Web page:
2023: What our journalists are watching in Detroit


Harriette Brown is one of many small business owners in Detroit who want to see the city grow. Photo: Joe Powers.
What are Model D journalists keeping their eye on this year? Read on for their predictions for 2023, and the stories they'll be following closely. Got a tip? Let us know

Erin Marie Miller
Journalist

I've spent the last three years covering small businesses and entrepreneurs in Detroit as they struggled to stay afloat amid a historic pandemic and the economic crisis that followed in its wake. Earlier this fall, my attention fell on the increasing needs of individuals and families in Metro Detroit as inflation took its toll, even impacting the local nonprofits working to continue serving them despite rising food and gas costs and insufficient government support. It's been an honor to tell the stories of so many inspiring, resilient people.

In 2023, I plan to continue keeping an eye on the impact of inflation — making sure Detroit's small business owners and workers continue to have a voice and area residents are able to access food and other necessities amid ongoing economic instability.

Biba Adams
Journalist, Project Editor


Photo: Supplied / Detroit Youth Choir.For 2023, I am looking forward to continued growth and development in Detroit's creative community. I would love to see more shows continue to come back and more artists able to make money from their work. I am also hoping for growth in our media representation and ensuring that diversity isn't just an initiative, but a way of life and inclusion is a priority. I would love to see Detroit use empowering language to describe itself...we are the comeback kid, but we are also a historically legendary city and we should embrace that. 

Personally, I'm looking forward to continuing to grow and give a voice to the young. I am also looking forward to celebrating the 50th anniversary of hip-hop culture and highlighting what that means for Black music culture here and abroad. 

Photo by Nick Hagen.
David Sands
Journalist, Project Editor

Looking to what the coming year might mean for Detroit, we really need to reflect on the ramifications of November's mid-term elections. In her Nov. 9 victory speech, Gretchen Whitmer emphasized policy priorities connected to taxation, education, and the environment that are sure to be felt over the coming year.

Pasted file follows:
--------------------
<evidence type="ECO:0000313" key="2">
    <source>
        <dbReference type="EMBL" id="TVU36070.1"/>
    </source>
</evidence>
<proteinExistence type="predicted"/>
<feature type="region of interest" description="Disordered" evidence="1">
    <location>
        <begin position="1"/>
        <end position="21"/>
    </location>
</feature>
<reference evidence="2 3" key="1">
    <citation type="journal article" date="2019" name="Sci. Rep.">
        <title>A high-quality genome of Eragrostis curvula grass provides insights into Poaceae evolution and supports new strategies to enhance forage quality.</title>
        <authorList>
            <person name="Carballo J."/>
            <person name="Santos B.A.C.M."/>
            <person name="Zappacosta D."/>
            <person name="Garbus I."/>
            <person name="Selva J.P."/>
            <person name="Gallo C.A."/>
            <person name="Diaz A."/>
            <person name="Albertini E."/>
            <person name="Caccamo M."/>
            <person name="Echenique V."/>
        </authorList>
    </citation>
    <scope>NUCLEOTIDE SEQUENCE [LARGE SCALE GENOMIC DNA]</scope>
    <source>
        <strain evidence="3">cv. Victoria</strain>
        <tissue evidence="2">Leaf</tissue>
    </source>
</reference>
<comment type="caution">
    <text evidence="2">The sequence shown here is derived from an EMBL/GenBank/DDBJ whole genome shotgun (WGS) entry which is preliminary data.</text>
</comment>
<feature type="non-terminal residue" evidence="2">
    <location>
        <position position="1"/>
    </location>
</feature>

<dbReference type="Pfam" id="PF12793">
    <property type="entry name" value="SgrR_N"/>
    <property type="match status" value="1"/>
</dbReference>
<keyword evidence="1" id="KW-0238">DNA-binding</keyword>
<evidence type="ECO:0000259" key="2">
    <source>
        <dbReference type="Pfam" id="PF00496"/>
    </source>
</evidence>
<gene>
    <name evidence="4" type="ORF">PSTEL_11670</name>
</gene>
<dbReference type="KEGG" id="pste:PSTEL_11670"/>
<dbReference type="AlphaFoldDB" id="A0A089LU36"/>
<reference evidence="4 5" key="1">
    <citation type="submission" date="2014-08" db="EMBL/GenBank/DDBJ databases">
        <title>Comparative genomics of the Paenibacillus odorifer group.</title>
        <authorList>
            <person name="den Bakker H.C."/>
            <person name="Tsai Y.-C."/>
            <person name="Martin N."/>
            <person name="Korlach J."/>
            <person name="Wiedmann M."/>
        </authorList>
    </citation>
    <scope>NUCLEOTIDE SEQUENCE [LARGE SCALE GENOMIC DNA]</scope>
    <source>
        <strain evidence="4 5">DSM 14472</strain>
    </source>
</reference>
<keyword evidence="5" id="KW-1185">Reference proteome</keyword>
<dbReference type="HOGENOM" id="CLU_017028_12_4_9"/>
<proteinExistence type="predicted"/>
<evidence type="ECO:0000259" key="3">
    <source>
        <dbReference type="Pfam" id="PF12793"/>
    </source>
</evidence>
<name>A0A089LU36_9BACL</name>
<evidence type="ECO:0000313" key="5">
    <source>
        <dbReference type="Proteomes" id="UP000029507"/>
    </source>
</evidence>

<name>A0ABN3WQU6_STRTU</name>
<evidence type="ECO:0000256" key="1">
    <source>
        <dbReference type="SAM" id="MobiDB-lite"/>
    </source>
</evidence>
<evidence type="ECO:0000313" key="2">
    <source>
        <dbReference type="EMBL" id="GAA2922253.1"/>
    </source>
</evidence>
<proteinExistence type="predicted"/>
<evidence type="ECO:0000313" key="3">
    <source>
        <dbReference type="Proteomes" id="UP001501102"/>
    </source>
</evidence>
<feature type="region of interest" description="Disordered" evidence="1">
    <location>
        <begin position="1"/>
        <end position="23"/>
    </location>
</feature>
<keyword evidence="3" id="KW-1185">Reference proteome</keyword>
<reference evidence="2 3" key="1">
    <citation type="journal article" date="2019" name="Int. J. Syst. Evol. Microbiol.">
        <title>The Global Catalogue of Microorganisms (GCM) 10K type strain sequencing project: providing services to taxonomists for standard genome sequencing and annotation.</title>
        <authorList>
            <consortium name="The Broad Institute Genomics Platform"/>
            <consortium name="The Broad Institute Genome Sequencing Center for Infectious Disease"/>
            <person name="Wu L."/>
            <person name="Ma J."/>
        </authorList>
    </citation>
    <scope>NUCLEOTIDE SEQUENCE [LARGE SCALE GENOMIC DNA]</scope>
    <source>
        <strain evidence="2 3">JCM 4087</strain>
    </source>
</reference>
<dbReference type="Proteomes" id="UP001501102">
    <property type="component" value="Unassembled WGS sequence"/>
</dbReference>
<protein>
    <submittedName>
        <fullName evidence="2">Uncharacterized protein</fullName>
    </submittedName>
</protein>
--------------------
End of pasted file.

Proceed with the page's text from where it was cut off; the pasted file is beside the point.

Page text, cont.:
Here in the city, I'm interested to see the progression of the public-private Strategic Neighborhood Fund initiative to reinvigorate commercial corridors. A partnership between the city of Detroit, Invest Detroit, corporate donors, and local nonprofits, the project has focused on reinvigorating 10 corridors around the city. It's already met with some success in bringing new investment to Detroit's Live6 Neighborhood. I'm interested in learning more about how streetscaping and other investments might impact areas like East Warren Avenue or Kelly Road, especially with regard to how long-time residents are affected by the initiative.

Kahn Davison Santori
Journalist and Photographer


It will never be possible to physically, musically, or emotionally fill the void that Motown Records left when they relocated to California in 1972, but Detroit’s recent hip-hop surge has inspired many residents and fans. 

Legacy: Motown Museum's coming upgrade continues to honor Detroit's music history. Photo supplied / Motown Museum. Over the previous years, multiple Detroit hip-hop artists have signed to major record labels, won awards, and appeared on the cover of national publications. While Detroit is not necessarily solely on top of the hip-hop scene; this is the most influential it's been in several decades. And it's all been a collective effort as Detroit has multiple hip-hop all-stars.

Moving forward I hope the managers, music promoters, and business-savvy producers continue to build from within. It’s great that Detroit’s hip-hop artists are creating relationships with big brands and big names, but they shouldn't be dependent on them. As Detroit’s hip-hop scene continues to grow; so should its independent labels and inner-city businesses that can help cultivate and enhance the branding potential of these artists. 

A ‘Motownish’ inspiration is definitely back and that kind of inspiration triggers creativity for aspiring artists, and in order for that creativity to reach its max potential; more structure is needed.  

Sarah Williams
Journalist and Project Editor


I’m excited about what’s happening at Clark Park, the heartbeat of Southwest Detroit. My family has spent lots of time there over the years playing team sports, ice skating, picnicking, attending community events, and walking. It’s an amazing green space in the community. I’m excited to take my niece and nephew who live down the block to play at the brand-new playground and the splash pad opening next year. I also look forward to seeing the rain garden, the new landscaping, sports courts, and pavilion.

I’ll also be getting out to enjoy the continuation of the Joe Louis Greenway. I’m glad to see the city updating and investing in green spaces and exercise/mobility routes where communities can explore, connect, and get healthy. 

Renderings courtesy of Detroit Riverfront Conservancy.